The country is very serious when it comes to crafting the perfect future for the UAE. The promise of the region has attracted plenty of people from all over the world to the area, and the numbers are truly astounding. Of the 9.4 million people living in the UAE, a massive 85% are expatriates. As of 2016, Dubai had some of the highest population growth in the world. And a large number of new immigrants come to Dubai highly trained. 

 
A landscape to be navigated

The opportunity present within the MENA is not without its challenges, and requires diligence and perseverance. The main issue is the fragmentation of the region as a whole. Most of the 22 jurisdictions in this area operate under different regulations, and maintain different currencies and business practices. 

However, the UAE and Dubai offer a stable political system and a well developed infrastructure. To allow private business from the West to settle in the mostly government run economy, the city set up multiple free trade zones. These zones use English common law and are exempt from taxation. They have been the key component of attracting international capital and workforce to Dubai for quite some time now.  This, combined with strict law enforcement and a priority on protecting intellectual property, makes Dubai one of the safest place in MENA to set up a business.

 
Let SVB help open a global gateway

Dubai’s growth is another great example of why we at SVB believe you need a gateway to global opportunities like this. That’s why during the past 15 years, Silicon Valley Bank has been so invested in helping innovators, investors and their partners explore global expansion opportunities. The SVB Global Gateway group works with many international funds and VC-backed technology companies. Through our international network we help U.S. companies expand globally. SVB has offices in the UK, China and Israel, and works with partners in many additional countries. We partner with Stripe to support international entrepreneurs. Through the Stripe Atlas Program, international entrepreneurs may gain access to basic tools to start an international business.
 
If you are looking for an experienced financial partner as you consider going global, SVB can help you. Connect with us at https://www.svb.com/global-gateway/.

The views expressed in this column are solely those of the author and do not reflect the views of SVB Financial Group, or Silicon Valley Bank, or any of its affiliates. This material, including without limitation the statistical information herein, is provided for informational purposes only. The material is based in part upon information from third-party sources that we believe to be reliable, but which has not been independently verified by us and, as such, we do not represent that the information is accurate or complete. You should obtain relevant and specific professional advice before making any investment or other decision. Silicon Valley Bank is not responsible for any cost, claim or loss associated with your use of this material.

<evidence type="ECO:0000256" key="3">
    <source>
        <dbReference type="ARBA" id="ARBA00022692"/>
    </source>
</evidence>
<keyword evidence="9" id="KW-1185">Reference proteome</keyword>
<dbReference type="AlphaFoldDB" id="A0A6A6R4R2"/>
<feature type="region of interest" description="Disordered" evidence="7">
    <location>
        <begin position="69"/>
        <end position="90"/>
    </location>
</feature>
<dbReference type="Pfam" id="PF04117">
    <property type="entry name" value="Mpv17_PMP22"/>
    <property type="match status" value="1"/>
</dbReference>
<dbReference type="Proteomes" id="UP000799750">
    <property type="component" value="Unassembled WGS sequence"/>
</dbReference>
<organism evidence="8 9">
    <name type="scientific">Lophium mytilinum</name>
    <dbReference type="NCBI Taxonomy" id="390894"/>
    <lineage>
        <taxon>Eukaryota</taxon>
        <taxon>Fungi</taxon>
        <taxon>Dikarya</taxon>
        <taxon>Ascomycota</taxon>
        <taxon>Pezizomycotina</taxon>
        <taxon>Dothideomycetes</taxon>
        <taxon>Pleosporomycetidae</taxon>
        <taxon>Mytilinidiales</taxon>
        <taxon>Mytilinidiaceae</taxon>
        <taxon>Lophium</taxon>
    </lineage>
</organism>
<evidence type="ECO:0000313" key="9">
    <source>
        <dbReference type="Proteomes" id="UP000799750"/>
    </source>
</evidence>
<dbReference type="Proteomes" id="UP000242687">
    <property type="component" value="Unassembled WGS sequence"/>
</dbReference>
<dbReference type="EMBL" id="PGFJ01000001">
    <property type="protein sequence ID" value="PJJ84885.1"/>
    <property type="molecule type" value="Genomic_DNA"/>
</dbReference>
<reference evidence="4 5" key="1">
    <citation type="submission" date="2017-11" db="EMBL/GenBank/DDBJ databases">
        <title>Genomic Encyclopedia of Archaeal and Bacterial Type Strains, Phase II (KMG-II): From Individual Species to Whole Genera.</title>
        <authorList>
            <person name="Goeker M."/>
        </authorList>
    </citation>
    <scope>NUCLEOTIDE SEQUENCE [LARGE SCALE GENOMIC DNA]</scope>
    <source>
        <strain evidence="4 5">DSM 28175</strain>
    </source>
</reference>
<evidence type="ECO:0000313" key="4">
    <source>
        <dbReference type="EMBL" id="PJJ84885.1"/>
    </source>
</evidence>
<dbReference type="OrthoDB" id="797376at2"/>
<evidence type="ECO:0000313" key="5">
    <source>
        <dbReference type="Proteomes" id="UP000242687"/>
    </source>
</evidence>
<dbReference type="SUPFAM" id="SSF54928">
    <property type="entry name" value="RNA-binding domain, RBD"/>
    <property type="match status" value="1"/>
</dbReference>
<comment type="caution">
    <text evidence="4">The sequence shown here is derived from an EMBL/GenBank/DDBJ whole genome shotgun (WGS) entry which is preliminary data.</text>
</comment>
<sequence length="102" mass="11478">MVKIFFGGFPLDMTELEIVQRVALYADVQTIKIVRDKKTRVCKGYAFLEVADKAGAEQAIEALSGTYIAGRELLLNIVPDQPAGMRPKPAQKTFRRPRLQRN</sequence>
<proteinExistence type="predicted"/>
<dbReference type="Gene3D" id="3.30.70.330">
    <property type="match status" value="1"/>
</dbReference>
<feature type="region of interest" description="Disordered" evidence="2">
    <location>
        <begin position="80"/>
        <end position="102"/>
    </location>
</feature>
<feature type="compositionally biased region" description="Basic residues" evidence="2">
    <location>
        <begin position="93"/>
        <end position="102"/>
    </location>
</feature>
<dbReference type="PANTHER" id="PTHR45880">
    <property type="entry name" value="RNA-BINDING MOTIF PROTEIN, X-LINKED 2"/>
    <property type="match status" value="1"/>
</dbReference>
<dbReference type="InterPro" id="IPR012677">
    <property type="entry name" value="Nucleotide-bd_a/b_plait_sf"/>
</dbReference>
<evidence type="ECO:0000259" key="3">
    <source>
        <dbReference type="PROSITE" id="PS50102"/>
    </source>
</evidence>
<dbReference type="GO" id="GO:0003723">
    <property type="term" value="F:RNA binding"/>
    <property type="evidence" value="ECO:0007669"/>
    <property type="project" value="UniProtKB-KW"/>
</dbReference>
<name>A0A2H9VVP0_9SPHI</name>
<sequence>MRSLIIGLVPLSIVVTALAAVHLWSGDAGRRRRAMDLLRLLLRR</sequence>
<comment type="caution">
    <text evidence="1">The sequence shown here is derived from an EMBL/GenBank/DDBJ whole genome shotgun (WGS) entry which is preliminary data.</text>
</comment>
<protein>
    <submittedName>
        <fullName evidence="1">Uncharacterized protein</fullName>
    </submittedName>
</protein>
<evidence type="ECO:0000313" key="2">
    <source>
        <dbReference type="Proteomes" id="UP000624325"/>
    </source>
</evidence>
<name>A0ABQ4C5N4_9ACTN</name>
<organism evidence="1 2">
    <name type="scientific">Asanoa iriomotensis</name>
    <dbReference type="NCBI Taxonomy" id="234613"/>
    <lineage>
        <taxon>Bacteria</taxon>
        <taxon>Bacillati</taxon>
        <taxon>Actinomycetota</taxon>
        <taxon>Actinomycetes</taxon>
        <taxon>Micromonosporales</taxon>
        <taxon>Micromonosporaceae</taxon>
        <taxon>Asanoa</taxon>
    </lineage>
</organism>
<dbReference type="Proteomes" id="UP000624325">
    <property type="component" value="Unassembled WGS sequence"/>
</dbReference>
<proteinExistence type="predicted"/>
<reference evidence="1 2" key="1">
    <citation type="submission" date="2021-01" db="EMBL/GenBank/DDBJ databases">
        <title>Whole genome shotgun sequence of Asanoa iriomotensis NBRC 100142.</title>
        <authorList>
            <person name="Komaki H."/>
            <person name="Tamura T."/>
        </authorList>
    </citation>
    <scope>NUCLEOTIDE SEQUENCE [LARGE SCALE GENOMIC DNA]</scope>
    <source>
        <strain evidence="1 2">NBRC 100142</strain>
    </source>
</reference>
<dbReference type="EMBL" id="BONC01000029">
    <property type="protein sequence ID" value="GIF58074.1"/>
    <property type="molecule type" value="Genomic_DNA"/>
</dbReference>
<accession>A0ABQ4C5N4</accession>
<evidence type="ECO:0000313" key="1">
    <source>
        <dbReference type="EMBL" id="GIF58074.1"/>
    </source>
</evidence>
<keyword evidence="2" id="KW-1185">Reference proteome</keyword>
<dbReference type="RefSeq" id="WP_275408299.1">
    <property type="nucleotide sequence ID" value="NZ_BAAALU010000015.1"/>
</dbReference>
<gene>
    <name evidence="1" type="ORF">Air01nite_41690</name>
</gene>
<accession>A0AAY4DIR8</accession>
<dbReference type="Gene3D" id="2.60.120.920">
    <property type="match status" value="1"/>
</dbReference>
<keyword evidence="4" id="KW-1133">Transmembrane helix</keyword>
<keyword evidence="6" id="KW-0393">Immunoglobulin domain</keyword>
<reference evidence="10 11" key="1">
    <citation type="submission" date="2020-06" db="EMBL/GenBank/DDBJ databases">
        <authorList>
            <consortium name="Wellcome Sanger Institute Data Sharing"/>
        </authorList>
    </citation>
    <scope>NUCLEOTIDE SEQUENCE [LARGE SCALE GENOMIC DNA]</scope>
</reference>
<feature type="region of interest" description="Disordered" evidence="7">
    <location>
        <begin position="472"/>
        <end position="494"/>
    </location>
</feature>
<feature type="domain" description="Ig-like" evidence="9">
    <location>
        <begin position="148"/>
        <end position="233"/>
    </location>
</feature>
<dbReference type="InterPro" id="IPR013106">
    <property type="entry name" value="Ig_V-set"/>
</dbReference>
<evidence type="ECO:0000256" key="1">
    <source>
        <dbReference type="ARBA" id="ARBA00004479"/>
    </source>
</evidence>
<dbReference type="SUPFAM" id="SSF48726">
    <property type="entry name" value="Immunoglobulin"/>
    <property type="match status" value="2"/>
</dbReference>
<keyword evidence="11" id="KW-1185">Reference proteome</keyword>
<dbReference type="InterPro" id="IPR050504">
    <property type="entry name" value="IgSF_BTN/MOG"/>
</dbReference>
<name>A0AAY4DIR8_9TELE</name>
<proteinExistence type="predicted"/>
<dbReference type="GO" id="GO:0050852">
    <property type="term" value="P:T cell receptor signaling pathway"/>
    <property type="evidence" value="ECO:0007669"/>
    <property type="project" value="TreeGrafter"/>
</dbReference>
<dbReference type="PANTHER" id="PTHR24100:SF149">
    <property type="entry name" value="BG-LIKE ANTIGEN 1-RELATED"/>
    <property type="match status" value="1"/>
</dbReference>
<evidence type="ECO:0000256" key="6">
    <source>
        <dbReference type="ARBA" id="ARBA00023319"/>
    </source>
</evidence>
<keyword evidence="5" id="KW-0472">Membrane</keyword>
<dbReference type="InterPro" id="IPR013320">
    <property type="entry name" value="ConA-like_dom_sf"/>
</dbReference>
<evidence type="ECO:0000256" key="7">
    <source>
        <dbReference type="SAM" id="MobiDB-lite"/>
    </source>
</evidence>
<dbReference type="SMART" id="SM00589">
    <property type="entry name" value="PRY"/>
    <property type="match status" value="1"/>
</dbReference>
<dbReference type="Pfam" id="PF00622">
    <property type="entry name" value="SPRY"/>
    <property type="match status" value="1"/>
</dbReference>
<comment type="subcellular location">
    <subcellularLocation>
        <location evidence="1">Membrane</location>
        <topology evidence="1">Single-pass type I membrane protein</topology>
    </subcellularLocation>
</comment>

About the Author

Vera Shokina is a Managing Director with Silicon Valley Banks’s Global Gateway group. In this role she assists international venture capital funds and global innovation companies with their US and international market expansion. Prior to joining SVB, Vera was a Partner, CFO and COO of Runa Capital, a $200MM venture capital fund, where she was responsible for all finance, legal, operations and investor relations functions.

Prior to joining Runa in 2010, Vera spent five years as a VP with Silicon Valley Bank where she was responsible for building relationships with technology start-ups and oversaw a $50M USD venture debt portfolio for early-stage VC-backed software and services companies. Additional Silicon Valley experience included work at GE Capital and Goldman Sachs & Co. Before moving to the US, Vera worked for Citibank Moscow, where she managed a portfolio of loans and traded Russian equities for institutional foreign investors.

Vera holds an MBA from the Moscow Finance Academy and a bachelor’s degree in foreign languages from Moscow State Linguistics University.